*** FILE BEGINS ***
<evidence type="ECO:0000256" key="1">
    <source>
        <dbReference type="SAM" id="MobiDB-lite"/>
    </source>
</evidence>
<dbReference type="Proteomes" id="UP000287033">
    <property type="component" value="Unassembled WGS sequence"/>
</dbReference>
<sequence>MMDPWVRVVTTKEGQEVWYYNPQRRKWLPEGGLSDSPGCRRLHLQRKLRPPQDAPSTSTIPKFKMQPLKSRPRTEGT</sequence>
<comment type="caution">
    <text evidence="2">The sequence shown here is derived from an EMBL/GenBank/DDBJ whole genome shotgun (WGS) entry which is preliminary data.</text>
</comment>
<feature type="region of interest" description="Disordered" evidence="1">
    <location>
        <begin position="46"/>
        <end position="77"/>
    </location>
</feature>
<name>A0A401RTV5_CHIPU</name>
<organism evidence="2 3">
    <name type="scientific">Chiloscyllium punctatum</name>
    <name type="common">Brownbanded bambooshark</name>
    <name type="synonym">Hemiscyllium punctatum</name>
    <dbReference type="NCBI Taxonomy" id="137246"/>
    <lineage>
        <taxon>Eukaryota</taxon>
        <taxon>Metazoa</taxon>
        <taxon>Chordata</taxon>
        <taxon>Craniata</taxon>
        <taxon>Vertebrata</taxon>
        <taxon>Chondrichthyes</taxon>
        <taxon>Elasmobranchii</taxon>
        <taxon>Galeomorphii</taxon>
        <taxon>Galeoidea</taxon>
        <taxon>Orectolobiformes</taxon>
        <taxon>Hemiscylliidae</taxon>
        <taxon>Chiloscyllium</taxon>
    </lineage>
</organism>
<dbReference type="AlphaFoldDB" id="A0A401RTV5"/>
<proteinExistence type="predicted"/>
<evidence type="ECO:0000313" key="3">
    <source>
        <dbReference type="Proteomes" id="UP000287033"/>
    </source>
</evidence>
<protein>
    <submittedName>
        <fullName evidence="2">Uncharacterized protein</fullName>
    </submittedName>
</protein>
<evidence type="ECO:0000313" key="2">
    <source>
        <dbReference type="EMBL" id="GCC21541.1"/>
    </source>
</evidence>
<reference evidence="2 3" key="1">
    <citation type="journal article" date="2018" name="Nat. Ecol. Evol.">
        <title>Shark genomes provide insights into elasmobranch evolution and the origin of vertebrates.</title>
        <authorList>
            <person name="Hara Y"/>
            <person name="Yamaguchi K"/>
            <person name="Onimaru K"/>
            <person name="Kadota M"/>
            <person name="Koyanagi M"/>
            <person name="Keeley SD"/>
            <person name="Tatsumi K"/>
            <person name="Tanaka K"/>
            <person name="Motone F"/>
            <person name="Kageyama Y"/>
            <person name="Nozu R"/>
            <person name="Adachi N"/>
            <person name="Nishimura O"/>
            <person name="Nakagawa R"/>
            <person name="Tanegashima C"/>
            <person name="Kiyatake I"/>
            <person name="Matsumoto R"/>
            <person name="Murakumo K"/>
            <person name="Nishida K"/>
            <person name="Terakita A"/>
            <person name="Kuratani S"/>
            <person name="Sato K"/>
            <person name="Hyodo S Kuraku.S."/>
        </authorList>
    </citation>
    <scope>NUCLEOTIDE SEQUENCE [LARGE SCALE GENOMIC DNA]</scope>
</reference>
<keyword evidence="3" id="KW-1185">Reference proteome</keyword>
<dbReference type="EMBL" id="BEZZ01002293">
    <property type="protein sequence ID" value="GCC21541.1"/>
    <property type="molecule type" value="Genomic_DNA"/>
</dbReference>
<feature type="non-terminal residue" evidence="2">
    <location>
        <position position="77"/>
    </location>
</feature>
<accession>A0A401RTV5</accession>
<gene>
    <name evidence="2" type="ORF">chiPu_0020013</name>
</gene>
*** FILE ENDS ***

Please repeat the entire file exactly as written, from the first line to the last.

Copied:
<evidence type="ECO:0000256" key="1">
    <source>
        <dbReference type="SAM" id="MobiDB-lite"/>
    </source>
</evidence>
<dbReference type="Proteomes" id="UP000287033">
    <property type="component" value="Unassembled WGS sequence"/>
</dbReference>
<sequence>MMDPWVRVVTTKEGQEVWYYNPQRRKWLPEGGLSDSPGCRRLHLQRKLRPPQDAPSTSTIPKFKMQPLKSRPRTEGT</sequence>
<comment type="caution">
    <text evidence="2">The sequence shown here is derived from an EMBL/GenBank/DDBJ whole genome shotgun (WGS) entry which is preliminary data.</text>
</comment>
<feature type="region of interest" description="Disordered" evidence="1">
    <location>
        <begin position="46"/>
        <end position="77"/>
    </location>
</feature>
<name>A0A401RTV5_CHIPU</name>
<organism evidence="2 3">
    <name type="scientific">Chiloscyllium punctatum</name>
    <name type="common">Brownbanded bambooshark</name>
    <name type="synonym">Hemiscyllium punctatum</name>
    <dbReference type="NCBI Taxonomy" id="137246"/>
    <lineage>
        <taxon>Eukaryota</taxon>
        <taxon>Metazoa</taxon>
        <taxon>Chordata</taxon>
        <taxon>Craniata</taxon>
        <taxon>Vertebrata</taxon>
        <taxon>Chondrichthyes</taxon>
        <taxon>Elasmobranchii</taxon>
        <taxon>Galeomorphii</taxon>
        <taxon>Galeoidea</taxon>
        <taxon>Orectolobiformes</taxon>
        <taxon>Hemiscylliidae</taxon>
        <taxon>Chiloscyllium</taxon>
    </lineage>
</organism>
<dbReference type="AlphaFoldDB" id="A0A401RTV5"/>
<proteinExistence type="predicted"/>
<evidence type="ECO:0000313" key="3">
    <source>
        <dbReference type="Proteomes" id="UP000287033"/>
    </source>
</evidence>
<protein>
    <submittedName>
        <fullName evidence="2">Uncharacterized protein</fullName>
    </submittedName>
</protein>
<evidence type="ECO:0000313" key="2">
    <source>
        <dbReference type="EMBL" id="GCC21541.1"/>
    </source>
</evidence>
<reference evidence="2 3" key="1">
    <citation type="journal article" date="2018" name="Nat. Ecol. Evol.">
        <title>Shark genomes provide insights into elasmobranch evolution and the origin of vertebrates.</title>
        <authorList>
            <person name="Hara Y"/>
            <person name="Yamaguchi K"/>
            <person name="Onimaru K"/>
            <person name="Kadota M"/>
            <person name="Koyanagi M"/>
            <person name="Keeley SD"/>
            <person name="Tatsumi K"/>
            <person name="Tanaka K"/>
            <person name="Motone F"/>
            <person name="Kageyama Y"/>
            <person name="Nozu R"/>
            <person name="Adachi N"/>
            <person name="Nishimura O"/>
            <person name="Nakagawa R"/>
            <person name="Tanegashima C"/>
            <person name="Kiyatake I"/>
            <person name="Matsumoto R"/>
            <person name="Murakumo K"/>
            <person name="Nishida K"/>
            <person name="Terakita A"/>
            <person name="Kuratani S"/>
            <person name="Sato K"/>
            <person name="Hyodo S Kuraku.S."/>
        </authorList>
    </citation>
    <scope>NUCLEOTIDE SEQUENCE [LARGE SCALE GENOMIC DNA]</scope>
</reference>
<keyword evidence="3" id="KW-1185">Reference proteome</keyword>
<dbReference type="EMBL" id="BEZZ01002293">
    <property type="protein sequence ID" value="GCC21541.1"/>
    <property type="molecule type" value="Genomic_DNA"/>
</dbReference>
<feature type="non-terminal residue" evidence="2">
    <location>
        <position position="77"/>
    </location>
</feature>
<accession>A0A401RTV5</accession>
<gene>
    <name evidence="2" type="ORF">chiPu_0020013</name>
</gene>